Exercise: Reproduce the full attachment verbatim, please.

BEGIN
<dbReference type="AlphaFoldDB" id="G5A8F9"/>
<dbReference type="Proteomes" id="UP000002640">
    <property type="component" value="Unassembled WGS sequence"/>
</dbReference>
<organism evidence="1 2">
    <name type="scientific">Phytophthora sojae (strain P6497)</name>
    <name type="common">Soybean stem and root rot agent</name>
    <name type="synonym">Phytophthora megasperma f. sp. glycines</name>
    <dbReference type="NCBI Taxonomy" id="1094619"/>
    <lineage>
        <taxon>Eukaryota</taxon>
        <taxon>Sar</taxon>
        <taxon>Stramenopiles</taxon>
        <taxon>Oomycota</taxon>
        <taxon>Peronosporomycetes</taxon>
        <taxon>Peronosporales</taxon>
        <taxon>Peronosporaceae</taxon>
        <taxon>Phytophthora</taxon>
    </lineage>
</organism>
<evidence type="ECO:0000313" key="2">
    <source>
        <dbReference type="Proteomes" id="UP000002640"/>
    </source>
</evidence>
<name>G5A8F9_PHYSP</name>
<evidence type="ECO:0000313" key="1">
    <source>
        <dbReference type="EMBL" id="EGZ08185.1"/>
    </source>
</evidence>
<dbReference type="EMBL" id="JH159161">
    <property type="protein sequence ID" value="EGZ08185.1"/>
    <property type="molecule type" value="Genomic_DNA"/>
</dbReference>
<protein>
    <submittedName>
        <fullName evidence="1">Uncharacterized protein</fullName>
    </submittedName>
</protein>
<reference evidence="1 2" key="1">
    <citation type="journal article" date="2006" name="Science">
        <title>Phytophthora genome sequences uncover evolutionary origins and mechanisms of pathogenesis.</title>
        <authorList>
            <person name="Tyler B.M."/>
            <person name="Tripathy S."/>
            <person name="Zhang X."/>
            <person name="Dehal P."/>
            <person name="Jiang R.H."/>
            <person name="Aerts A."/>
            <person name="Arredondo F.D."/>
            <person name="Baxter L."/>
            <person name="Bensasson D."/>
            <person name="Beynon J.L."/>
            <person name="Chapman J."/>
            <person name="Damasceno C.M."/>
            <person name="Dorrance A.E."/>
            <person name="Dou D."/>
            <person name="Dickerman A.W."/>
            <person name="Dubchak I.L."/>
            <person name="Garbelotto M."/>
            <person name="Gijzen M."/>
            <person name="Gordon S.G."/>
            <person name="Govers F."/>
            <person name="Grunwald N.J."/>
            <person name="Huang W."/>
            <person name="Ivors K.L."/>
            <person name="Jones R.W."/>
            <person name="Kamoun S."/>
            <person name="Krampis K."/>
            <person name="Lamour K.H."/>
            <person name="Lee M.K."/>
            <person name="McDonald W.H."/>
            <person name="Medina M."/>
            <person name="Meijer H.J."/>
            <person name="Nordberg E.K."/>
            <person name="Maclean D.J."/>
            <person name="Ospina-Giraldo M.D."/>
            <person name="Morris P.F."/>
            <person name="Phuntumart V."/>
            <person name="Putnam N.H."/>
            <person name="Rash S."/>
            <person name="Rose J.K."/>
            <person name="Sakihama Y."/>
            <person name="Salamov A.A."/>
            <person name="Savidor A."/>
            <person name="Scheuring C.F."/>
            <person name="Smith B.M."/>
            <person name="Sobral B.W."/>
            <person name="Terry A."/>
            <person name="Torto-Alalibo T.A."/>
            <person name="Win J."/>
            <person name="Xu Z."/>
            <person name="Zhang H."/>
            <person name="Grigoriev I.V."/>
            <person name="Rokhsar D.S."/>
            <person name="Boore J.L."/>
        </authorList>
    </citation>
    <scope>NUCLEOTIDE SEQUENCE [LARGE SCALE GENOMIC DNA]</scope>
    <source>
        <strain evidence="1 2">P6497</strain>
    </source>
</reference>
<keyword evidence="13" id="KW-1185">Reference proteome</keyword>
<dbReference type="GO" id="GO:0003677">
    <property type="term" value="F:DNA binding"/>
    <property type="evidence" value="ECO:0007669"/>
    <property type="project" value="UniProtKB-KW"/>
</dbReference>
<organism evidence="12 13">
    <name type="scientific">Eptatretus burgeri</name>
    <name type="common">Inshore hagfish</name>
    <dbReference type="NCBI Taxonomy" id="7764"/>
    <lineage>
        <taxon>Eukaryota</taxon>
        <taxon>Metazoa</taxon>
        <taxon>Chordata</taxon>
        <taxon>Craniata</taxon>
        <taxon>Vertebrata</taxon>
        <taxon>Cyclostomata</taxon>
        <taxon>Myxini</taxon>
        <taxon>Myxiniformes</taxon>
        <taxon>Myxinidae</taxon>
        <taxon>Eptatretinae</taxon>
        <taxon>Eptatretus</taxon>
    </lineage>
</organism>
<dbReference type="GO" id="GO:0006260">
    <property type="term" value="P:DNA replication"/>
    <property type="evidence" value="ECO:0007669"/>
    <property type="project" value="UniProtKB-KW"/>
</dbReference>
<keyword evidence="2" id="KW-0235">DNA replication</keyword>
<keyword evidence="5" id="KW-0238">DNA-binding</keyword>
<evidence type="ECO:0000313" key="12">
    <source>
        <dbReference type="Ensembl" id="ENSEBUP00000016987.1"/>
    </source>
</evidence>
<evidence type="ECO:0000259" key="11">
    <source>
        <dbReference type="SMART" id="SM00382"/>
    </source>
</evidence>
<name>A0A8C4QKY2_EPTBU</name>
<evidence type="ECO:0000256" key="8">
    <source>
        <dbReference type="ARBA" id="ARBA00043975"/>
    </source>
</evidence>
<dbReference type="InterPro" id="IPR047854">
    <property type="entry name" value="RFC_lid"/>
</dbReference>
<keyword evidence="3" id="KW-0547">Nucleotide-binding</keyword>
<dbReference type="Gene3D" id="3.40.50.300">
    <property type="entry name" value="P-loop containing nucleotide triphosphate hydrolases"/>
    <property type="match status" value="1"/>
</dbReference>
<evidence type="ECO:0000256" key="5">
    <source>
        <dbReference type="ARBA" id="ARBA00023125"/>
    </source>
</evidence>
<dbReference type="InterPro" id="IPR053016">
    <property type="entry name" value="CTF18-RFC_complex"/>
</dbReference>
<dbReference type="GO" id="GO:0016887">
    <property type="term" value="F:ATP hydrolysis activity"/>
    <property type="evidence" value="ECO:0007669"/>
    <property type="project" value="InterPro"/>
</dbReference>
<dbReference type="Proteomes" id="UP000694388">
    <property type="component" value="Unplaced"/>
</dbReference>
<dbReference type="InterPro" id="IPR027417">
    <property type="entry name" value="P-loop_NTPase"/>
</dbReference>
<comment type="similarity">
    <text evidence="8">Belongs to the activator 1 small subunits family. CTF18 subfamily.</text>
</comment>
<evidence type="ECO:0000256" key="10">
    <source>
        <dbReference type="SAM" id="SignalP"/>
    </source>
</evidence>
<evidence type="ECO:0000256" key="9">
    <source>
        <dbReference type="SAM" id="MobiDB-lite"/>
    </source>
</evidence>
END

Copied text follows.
<dbReference type="AlphaFoldDB" id="G5A8F9"/>
<dbReference type="Proteomes" id="UP000002640">
    <property type="component" value="Unassembled WGS sequence"/>
</dbReference>
<organism evidence="1 2">
    <name type="scientific">Phytophthora sojae (strain P6497)</name>
    <name type="common">Soybean stem and root rot agent</name>
    <name type="synonym">Phytophthora megasperma f. sp. glycines</name>
    <dbReference type="NCBI Taxonomy" id="1094619"/>
    <lineage>
        <taxon>Eukaryota</taxon>
        <taxon>Sar</taxon>
        <taxon>Stramenopiles</taxon>
        <taxon>Oomycota</taxon>
        <taxon>Peronosporomycetes</taxon>
        <taxon>Peronosporales</taxon>
        <taxon>Peronosporaceae</taxon>
        <taxon>Phytophthora</taxon>
    </lineage>
</organism>
<evidence type="ECO:0000313" key="2">
    <source>
        <dbReference type="Proteomes" id="UP000002640"/>
    </source>
</evidence>
<name>G5A8F9_PHYSP</name>
<evidence type="ECO:0000313" key="1">
    <source>
        <dbReference type="EMBL" id="EGZ08185.1"/>
    </source>
</evidence>
<dbReference type="EMBL" id="JH159161">
    <property type="protein sequence ID" value="EGZ08185.1"/>
    <property type="molecule type" value="Genomic_DNA"/>
</dbReference>
<protein>
    <submittedName>
        <fullName evidence="1">Uncharacterized protein</fullName>
    </submittedName>
</protein>
<reference evidence="1 2" key="1">
    <citation type="journal article" date="2006" name="Science">
        <title>Phytophthora genome sequences uncover evolutionary origins and mechanisms of pathogenesis.</title>
        <authorList>
            <person name="Tyler B.M."/>
            <person name="Tripathy S."/>
            <person name="Zhang X."/>
            <person name="Dehal P."/>
            <person name="Jiang R.H."/>
            <person name="Aerts A."/>
            <person name="Arredondo F.D."/>
            <person name="Baxter L."/>
            <person name="Bensasson D."/>
            <person name="Beynon J.L."/>
            <person name="Chapman J."/>
            <person name="Damasceno C.M."/>
            <person name="Dorrance A.E."/>
            <person name="Dou D."/>
            <person name="Dickerman A.W."/>
            <person name="Dubchak I.L."/>
            <person name="Garbelotto M."/>
            <person name="Gijzen M."/>
            <person name="Gordon S.G."/>
            <person name="Govers F."/>
            <person name="Grunwald N.J."/>
            <person name="Huang W."/>
            <person name="Ivors K.L."/>
            <person name="Jones R.W."/>
            <person name="Kamoun S."/>
            <person name="Krampis K."/>
            <person name="Lamour K.H."/>
            <person name="Lee M.K."/>
            <person name="McDonald W.H."/>
            <person name="Medina M."/>
            <person name="Meijer H.J."/>
            <person name="Nordberg E.K."/>
            <person name="Maclean D.J."/>
            <person name="Ospina-Giraldo M.D."/>
            <person name="Morris P.F."/>
            <person name="Phuntumart V."/>
            <person name="Putnam N.H."/>
            <person name="Rash S."/>
            <person name="Rose J.K."/>
            <person name="Sakihama Y."/>
            <person name="Salamov A.A."/>
            <person name="Savidor A."/>
            <person name="Scheuring C.F."/>
            <person name="Smith B.M."/>
            <person name="Sobral B.W."/>
            <person name="Terry A."/>
            <person name="Torto-Alalibo T.A."/>
            <person name="Win J."/>
            <person name="Xu Z."/>
            <person name="Zhang H."/>
            <person name="Grigoriev I.V."/>
            <person name="Rokhsar D.S."/>
            <person name="Boore J.L."/>
        </authorList>
    </citation>
    <scope>NUCLEOTIDE SEQUENCE [LARGE SCALE GENOMIC DNA]</scope>
    <source>
        <strain evidence="1 2">P6497</strain>
    </source>
</reference>
<keyword evidence="13" id="KW-1185">Reference proteome</keyword>
<dbReference type="GO" id="GO:0003677">
    <property type="term" value="F:DNA binding"/>
    <property type="evidence" value="ECO:0007669"/>
    <property type="project" value="UniProtKB-KW"/>
</dbReference>
<organism evidence="12 13">
    <name type="scientific">Eptatretus burgeri</name>
    <name type="common">Inshore hagfish</name>
    <dbReference type="NCBI Taxonomy" id="7764"/>
    <lineage>
        <taxon>Eukaryota</taxon>
        <taxon>Metazoa</taxon>
        <taxon>Chordata</taxon>
        <taxon>Craniata</taxon>
        <taxon>Vertebrata</taxon>
        <taxon>Cyclostomata</taxon>
        <taxon>Myxini</taxon>
        <taxon>Myxiniformes</taxon>
        <taxon>Myxinidae</taxon>
        <taxon>Eptatretinae</taxon>
        <taxon>Eptatretus</taxon>
    </lineage>
</organism>
<dbReference type="GO" id="GO:0006260">
    <property type="term" value="P:DNA replication"/>
    <property type="evidence" value="ECO:0007669"/>
    <property type="project" value="UniProtKB-KW"/>
</dbReference>
<keyword evidence="2" id="KW-0235">DNA replication</keyword>
<keyword evidence="5" id="KW-0238">DNA-binding</keyword>
<evidence type="ECO:0000313" key="12">
    <source>
        <dbReference type="Ensembl" id="ENSEBUP00000016987.1"/>
    </source>
</evidence>
<evidence type="ECO:0000259" key="11">
    <source>
        <dbReference type="SMART" id="SM00382"/>
    </source>
</evidence>
<name>A0A8C4QKY2_EPTBU</name>
<evidence type="ECO:0000256" key="8">
    <source>
        <dbReference type="ARBA" id="ARBA00043975"/>
    </source>
</evidence>
<dbReference type="InterPro" id="IPR047854">
    <property type="entry name" value="RFC_lid"/>
</dbReference>
<keyword evidence="3" id="KW-0547">Nucleotide-binding</keyword>
<dbReference type="Gene3D" id="3.40.50.300">
    <property type="entry name" value="P-loop containing nucleotide triphosphate hydrolases"/>
    <property type="match status" value="1"/>
</dbReference>
<evidence type="ECO:0000256" key="5">
    <source>
        <dbReference type="ARBA" id="ARBA00023125"/>
    </source>
</evidence>
<dbReference type="InterPro" id="IPR053016">
    <property type="entry name" value="CTF18-RFC_complex"/>
</dbReference>
<dbReference type="GO" id="GO:0016887">
    <property type="term" value="F:ATP hydrolysis activity"/>
    <property type="evidence" value="ECO:0007669"/>
    <property type="project" value="InterPro"/>
</dbReference>
<dbReference type="Proteomes" id="UP000694388">
    <property type="component" value="Unplaced"/>
</dbReference>
<dbReference type="InterPro" id="IPR027417">
    <property type="entry name" value="P-loop_NTPase"/>
</dbReference>
<comment type="similarity">
    <text evidence="8">Belongs to the activator 1 small subunits family. CTF18 subfamily.</text>
</comment>
<evidence type="ECO:0000256" key="10">
    <source>
        <dbReference type="SAM" id="SignalP"/>
    </source>
</evidence>
<evidence type="ECO:0000256" key="9">
    <source>
        <dbReference type="SAM" id="MobiDB-lite"/>
    </source>
</evidence>